Turning a small fortune into nothing within 3 months

Updated: 3808 Other

Much attention is paid on this site to doing theopposite of the above, or at least turning small amounts of moneyinto a lot more money. That is really the essence of betting; afterall nobody takes a bet that won't increase

Turning a small fortune into nothing within 3 months
Darren Brett Tipster Competition Manager

Horse Racing, greyhounds and snooker specialist with thirty years experience of writing about sport across multiple platforms. A QPR and Snooker fan

Much attention is paid on this site to doing the opposite of the above, or at least turning small amounts of money into a lot more money. 

That is really the essence of betting; after all nobody takes a bet that won't increase the amount of money they have, at least if they win. 

What all bets have in common is what happens if the bettor loses; in this case, our stake is gone. 


 The backbone of any sensible betting strategy is to pick bets that we think will win.

The OLBG betting school has a brilliant article titled: how to find winners -101 tips to choose a winning horse racing bet

But we need to recognise that we might lose some bets!

But hopefully, we calculate that the winners will pay enough to cover the ones that lose and then more. 

This is what value betting is, and I believe that it is one of the two most important things in betting as a whole, it is certainly the one about which I write most on this blog.

But this series of blogs is about another very important aspect of betting and that is staking. 

This blog is the follow-up to “Do You Lose Too Often?” a blog I wrote in August where I discussed the question of how often is too often to lose, I would suggest anyone who hasn't read this does so. 

The conclusion I came to is that this depends entirely on the odds taken. 


A punter could win 10%, 50% or 90% of the time, but we can't know whether this is often enough without knowing what odds are available.

If the average odds of the winning bets are enough, then even the punter that only wins 10% of the time could still make money.

For example, if he strikes ten bets for level stakes at 10/1, and wins the last one of them, he will be in profit by one unit at the end.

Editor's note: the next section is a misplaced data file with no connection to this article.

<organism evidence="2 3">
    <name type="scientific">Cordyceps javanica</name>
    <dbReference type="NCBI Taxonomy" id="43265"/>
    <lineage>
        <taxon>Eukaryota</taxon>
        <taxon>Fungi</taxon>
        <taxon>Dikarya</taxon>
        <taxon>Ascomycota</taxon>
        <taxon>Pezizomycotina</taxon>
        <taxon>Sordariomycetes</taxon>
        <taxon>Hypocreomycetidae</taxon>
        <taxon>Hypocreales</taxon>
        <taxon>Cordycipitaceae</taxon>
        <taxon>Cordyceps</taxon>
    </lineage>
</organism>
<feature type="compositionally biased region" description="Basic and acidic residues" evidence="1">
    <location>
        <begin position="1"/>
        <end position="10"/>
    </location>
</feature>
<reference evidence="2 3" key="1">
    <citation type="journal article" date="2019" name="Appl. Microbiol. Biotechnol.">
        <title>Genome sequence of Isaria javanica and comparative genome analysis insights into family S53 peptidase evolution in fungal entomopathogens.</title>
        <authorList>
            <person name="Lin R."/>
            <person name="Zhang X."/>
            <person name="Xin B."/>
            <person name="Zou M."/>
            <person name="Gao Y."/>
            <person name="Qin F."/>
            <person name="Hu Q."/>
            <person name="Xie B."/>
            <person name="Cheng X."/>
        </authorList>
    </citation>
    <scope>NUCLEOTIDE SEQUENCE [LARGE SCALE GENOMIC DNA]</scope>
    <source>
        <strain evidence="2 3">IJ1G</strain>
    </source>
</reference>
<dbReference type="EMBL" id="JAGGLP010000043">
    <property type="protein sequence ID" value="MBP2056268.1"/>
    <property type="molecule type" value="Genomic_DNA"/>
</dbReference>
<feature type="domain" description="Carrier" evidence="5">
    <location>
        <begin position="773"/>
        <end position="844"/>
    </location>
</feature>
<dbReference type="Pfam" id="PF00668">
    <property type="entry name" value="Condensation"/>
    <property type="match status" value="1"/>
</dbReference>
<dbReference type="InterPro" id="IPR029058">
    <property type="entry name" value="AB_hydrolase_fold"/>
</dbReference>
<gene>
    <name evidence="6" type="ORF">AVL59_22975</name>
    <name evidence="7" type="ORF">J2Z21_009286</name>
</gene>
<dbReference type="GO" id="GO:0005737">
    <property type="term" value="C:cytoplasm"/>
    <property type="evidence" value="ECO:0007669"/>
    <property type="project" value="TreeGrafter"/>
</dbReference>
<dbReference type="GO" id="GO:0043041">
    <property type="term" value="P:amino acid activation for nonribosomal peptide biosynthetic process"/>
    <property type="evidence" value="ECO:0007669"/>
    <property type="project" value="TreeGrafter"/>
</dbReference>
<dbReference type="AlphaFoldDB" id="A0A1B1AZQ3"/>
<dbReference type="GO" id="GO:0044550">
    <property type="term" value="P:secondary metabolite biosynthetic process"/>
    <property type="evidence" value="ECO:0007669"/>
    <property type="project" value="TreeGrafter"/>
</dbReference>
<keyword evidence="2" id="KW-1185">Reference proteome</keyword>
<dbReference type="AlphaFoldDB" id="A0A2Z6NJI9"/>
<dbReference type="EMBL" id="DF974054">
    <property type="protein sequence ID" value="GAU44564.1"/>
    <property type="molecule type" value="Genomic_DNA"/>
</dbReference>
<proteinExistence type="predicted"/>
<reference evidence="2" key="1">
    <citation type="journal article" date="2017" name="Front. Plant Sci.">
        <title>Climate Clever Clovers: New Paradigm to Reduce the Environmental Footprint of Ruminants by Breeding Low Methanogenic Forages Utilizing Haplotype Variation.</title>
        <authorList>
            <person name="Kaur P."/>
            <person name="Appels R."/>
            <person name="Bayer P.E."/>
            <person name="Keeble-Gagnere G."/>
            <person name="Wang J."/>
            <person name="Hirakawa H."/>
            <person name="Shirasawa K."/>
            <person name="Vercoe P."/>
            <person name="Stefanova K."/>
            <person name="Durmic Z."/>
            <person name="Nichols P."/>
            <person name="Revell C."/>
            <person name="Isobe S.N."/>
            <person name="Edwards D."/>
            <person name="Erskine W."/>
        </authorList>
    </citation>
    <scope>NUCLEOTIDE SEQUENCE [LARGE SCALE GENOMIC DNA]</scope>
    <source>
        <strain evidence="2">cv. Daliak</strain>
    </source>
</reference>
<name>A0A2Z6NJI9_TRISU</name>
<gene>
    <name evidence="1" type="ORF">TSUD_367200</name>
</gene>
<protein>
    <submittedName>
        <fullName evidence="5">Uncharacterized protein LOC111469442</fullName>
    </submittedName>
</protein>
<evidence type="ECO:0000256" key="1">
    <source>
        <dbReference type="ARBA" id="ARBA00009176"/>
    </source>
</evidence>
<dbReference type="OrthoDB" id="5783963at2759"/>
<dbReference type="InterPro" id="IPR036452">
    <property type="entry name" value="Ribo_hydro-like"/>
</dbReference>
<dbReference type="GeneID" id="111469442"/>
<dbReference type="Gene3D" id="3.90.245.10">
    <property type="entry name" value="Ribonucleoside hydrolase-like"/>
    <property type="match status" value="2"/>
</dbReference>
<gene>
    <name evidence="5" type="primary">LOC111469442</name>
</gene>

But in this scenario, had the bettor run out of money after the ninth bet, then he wouldn't have made money, even though his bets were the same. 

Of course, value is important, but perhaps the stake is more important. If he gets this wrong then his value bets may still not make him money.

The aim of this series of blogs are to discuss what is the right amount to stake on a bet so that this doesn't happen.

But before I say what I believe sensible bettors should do, I am going to write a cautionary tale about what I am certain they should not do.

This approach is one I have heard numerous people at numerous times, and one which goes back at least to 18th century France. It can be summed up as follows:

“I know I will lose sometimes, so when I do I'll just increase my stake the next time so that I will win back what I have lost.”

At first glance this sounds sensible, the Martingale strategy and similar systems are based on the idea that if a bettor loses they can just increase their stake until they win back their losses. 

This strategy assumes two things that are not true, that bettors have an infinite amount of money and that they can always get a bet on at any stake. 

Because these two things aren't true, this means a person following this strategy ends up losing all of their betting bank sometimes surprisingly quickly.

Example - Martingale Strategy

Imagine a bettor with a bank of £100 who starts out betting £5 on bets that return even money and win 55% of the time.

If he doubles his stake every time he losses, then he has four chances to win before he can't carry on without increasing his betting bank. 

The chances of this happening when each bet has a 55% chance of winning (and a 45% chance of losing) is just over 4%..


This might not sound a lot, but this is only the chances of it happening in four bets. 

Even if the bettor wins his first three bets at £5 a time, meaning he has £15 profit, he could then lose four in a row, and this would still be enough to wipe him out. 

When you actually do the maths of these Martingale strategies, it becomes obvious that it is not a good strategy.

Not that many bettors use a Martingale strategy (where bets paying roughly even money are layed and stakes are doubled when a bet is won), but it is an example of the way that people increase the stake in their next bet because they have lost the previous one. 

Chasing losses in this way is not limited to bets that pay even money. 

Take for example a bettor who backs 10/1 shots. Imagine he has a bank of £100. If he bets £10 on each bet, he can lose ten bets before he runs out of money. 

Even if he loses the first nine and wins on the tenth, then he has won overall.

Imagine though that he doesn't like it when he losses, and his response to losing his first bet is to double his stake the next time. 

Now if this bettor can win 10% of his bets, he is doing OK and will make money in the long run, but if he doubles his stake each time he loses, then he only gets to lose three bets before he can't continue this strategy. 

The chances of this happening if he has a 10% chance on each bet are about 73%. 

The moral of the story is simple, don't increase your stakes to try and recoup losses, this is the way to do the opposite of what gamblers dream of, to turn a large amount of money into a much smaller one.

This is the second in a series of blogs about staking.

The first blog can be found here and the third here.

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